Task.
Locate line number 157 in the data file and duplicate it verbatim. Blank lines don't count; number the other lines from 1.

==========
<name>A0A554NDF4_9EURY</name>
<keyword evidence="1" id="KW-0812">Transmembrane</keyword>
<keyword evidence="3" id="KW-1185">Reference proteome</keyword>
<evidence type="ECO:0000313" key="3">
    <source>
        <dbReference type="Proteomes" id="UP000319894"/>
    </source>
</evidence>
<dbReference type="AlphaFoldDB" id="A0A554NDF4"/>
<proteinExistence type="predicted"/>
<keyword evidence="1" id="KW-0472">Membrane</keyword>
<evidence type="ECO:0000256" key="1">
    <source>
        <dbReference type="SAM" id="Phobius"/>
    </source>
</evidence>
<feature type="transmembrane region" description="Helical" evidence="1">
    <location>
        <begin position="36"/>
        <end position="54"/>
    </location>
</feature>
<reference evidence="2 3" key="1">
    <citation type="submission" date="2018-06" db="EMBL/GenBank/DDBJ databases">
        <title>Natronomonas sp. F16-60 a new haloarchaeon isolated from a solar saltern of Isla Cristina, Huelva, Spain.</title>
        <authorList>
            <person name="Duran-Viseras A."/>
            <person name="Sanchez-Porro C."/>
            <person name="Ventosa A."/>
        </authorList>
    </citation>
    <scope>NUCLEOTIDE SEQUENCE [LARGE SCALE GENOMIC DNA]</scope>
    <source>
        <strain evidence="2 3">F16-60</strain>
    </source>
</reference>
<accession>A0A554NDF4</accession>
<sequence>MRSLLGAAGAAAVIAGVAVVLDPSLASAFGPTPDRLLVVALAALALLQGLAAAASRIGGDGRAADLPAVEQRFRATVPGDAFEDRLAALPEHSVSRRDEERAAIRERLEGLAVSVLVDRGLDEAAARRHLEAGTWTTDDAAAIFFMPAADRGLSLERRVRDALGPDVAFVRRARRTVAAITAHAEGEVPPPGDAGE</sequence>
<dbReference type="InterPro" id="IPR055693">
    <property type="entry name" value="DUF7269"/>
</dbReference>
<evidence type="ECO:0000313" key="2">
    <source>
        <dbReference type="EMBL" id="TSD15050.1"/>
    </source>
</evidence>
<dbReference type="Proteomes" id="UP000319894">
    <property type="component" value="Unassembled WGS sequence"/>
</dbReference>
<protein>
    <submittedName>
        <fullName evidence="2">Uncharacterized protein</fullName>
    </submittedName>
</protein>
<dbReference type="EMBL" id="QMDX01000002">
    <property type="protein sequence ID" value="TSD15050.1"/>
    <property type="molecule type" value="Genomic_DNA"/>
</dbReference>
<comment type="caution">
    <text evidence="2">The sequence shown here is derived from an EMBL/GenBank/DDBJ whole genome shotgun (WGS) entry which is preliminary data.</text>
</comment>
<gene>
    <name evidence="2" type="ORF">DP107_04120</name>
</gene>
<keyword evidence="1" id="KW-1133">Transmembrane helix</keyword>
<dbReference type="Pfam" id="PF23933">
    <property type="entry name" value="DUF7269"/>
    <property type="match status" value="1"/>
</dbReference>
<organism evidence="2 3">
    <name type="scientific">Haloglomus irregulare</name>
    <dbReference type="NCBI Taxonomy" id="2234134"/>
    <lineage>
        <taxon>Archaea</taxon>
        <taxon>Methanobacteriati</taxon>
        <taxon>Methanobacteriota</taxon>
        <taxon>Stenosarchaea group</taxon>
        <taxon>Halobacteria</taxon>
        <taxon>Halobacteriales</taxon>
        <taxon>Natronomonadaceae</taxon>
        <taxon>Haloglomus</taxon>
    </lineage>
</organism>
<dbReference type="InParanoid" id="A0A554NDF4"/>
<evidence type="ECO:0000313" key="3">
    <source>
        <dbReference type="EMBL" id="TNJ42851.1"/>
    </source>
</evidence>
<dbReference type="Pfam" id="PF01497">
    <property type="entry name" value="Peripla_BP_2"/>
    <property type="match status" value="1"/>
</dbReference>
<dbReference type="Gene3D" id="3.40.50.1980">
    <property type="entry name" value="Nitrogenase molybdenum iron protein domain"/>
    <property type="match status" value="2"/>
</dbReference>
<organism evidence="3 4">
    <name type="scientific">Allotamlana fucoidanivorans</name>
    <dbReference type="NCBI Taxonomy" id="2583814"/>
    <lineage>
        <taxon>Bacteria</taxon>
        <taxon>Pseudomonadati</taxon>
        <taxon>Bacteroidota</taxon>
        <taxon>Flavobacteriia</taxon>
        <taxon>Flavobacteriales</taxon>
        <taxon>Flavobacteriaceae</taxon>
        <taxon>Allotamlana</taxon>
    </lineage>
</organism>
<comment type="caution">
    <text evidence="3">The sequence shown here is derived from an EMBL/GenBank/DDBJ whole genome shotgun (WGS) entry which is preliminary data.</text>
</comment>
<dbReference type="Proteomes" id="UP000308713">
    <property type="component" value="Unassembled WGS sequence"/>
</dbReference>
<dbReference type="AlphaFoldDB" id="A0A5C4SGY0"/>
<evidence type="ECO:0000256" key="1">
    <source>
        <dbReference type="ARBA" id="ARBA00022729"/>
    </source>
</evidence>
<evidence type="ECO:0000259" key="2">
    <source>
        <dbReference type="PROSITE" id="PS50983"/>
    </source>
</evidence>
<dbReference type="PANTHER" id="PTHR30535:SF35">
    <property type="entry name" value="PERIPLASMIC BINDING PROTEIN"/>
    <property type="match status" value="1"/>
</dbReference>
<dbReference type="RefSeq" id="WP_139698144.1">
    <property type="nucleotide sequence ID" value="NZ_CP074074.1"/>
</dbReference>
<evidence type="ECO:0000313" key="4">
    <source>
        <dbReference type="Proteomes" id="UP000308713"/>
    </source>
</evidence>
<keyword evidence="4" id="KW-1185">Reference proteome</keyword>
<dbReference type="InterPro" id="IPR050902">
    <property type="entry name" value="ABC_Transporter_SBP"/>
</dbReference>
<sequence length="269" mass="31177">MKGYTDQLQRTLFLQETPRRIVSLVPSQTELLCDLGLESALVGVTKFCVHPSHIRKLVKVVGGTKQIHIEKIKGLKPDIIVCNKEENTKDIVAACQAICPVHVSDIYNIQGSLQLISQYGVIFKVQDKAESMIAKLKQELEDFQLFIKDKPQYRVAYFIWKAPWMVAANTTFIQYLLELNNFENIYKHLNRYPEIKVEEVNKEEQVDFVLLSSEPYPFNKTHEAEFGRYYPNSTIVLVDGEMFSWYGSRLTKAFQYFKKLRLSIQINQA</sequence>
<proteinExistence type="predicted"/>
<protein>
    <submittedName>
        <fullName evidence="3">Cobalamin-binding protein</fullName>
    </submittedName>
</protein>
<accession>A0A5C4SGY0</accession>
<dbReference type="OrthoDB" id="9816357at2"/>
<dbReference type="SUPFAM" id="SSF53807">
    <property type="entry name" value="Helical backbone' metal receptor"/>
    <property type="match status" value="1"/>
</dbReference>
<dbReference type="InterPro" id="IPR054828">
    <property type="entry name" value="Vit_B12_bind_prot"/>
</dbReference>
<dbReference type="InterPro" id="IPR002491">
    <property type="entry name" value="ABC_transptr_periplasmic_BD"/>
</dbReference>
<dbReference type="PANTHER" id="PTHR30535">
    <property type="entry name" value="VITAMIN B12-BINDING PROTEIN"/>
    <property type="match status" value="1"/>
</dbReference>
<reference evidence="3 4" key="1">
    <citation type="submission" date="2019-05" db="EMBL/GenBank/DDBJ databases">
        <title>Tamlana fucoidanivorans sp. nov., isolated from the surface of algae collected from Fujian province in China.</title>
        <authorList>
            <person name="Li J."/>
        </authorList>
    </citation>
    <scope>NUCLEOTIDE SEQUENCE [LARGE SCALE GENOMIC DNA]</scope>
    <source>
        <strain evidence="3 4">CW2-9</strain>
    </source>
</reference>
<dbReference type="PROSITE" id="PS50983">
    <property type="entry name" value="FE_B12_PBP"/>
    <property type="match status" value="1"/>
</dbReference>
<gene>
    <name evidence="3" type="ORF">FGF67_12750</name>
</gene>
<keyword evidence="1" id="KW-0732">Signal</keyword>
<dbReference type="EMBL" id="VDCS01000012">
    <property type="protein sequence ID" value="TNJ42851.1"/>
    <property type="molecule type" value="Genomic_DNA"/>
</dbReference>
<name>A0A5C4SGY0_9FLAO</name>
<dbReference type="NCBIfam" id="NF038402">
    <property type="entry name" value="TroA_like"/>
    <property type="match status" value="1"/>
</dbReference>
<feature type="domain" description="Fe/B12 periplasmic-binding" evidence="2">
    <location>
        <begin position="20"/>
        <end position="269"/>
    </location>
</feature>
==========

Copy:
<dbReference type="InterPro" id="IPR054828">